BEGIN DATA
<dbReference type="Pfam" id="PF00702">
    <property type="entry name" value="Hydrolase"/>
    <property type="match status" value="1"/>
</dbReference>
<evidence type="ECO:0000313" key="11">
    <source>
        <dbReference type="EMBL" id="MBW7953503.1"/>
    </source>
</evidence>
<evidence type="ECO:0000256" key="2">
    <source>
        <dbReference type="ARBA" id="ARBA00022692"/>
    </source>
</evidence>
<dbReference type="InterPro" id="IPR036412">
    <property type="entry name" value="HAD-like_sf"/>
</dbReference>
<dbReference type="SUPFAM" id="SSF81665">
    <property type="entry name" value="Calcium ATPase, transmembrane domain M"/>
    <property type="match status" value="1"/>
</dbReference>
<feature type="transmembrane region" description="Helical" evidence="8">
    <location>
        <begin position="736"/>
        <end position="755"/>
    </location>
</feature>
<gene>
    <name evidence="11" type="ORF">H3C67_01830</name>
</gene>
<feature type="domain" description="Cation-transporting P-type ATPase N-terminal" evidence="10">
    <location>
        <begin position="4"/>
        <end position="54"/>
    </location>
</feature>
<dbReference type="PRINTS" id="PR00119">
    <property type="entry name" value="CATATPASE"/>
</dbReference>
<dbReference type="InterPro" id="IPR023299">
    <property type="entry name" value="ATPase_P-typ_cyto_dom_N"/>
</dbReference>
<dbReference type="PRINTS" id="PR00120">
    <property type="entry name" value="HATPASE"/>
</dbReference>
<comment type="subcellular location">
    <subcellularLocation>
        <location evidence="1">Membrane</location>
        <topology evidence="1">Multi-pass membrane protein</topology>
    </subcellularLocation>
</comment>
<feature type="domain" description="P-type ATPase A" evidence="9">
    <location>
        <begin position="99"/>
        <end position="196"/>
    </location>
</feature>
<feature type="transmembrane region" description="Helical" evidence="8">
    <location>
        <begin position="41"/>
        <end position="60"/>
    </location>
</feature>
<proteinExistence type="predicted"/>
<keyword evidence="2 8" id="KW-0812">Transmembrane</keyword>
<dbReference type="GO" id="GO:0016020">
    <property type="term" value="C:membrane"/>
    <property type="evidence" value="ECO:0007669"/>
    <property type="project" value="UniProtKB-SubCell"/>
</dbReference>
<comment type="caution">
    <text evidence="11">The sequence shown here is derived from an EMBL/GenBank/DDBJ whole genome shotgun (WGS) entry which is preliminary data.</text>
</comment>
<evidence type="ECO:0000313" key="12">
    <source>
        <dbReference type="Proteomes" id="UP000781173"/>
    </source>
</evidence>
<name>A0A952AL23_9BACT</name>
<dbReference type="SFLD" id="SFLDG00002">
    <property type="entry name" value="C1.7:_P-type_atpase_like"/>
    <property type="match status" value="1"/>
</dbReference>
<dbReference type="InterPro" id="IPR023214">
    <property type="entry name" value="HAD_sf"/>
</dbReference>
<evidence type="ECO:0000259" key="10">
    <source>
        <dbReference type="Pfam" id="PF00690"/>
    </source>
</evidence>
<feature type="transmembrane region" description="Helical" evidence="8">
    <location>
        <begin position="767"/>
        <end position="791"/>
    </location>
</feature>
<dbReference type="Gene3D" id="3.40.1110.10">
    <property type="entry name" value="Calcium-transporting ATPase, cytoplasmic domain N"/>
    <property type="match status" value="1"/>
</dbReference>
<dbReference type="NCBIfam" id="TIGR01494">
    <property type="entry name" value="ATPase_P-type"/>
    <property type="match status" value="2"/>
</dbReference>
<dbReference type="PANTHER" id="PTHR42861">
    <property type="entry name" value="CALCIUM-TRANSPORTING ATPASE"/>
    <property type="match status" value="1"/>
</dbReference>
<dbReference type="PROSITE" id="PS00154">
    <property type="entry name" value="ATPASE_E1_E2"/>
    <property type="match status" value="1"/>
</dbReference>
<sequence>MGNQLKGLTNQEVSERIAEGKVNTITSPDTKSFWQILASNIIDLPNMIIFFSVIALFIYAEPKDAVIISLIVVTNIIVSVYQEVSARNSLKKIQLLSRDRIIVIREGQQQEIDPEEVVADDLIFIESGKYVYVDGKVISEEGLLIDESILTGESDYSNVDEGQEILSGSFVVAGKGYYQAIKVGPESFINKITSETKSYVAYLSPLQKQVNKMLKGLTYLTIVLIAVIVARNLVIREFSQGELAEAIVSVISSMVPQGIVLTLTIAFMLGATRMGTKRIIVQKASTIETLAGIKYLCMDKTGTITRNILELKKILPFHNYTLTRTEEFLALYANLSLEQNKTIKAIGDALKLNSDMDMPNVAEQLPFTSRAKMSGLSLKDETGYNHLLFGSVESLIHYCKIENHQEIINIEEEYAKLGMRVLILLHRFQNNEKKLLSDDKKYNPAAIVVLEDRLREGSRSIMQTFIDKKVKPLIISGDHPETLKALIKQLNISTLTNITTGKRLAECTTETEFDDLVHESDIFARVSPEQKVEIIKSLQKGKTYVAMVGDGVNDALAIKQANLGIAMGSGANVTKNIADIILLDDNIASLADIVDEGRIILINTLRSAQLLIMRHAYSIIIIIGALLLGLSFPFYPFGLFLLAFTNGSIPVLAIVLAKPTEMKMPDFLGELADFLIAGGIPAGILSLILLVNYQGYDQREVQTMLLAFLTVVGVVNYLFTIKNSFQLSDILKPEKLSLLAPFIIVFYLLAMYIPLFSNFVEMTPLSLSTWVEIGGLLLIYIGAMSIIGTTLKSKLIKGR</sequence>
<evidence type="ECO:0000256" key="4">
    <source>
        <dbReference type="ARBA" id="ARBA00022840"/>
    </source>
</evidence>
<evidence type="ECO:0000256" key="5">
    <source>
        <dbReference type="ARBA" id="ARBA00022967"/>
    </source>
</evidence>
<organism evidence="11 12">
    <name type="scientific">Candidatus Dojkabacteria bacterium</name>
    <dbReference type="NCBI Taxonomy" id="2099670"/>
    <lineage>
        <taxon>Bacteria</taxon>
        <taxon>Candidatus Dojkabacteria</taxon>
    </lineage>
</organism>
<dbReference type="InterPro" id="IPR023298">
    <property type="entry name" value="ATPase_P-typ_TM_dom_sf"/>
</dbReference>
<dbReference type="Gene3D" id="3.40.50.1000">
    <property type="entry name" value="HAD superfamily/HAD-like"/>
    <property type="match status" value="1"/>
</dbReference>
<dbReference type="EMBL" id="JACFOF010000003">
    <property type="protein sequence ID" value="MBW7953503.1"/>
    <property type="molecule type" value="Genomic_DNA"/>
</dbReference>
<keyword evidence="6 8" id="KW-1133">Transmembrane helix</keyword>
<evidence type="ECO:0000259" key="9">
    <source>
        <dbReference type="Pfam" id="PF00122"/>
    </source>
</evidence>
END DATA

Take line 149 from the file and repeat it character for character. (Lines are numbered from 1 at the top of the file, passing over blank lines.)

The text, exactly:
</evidence>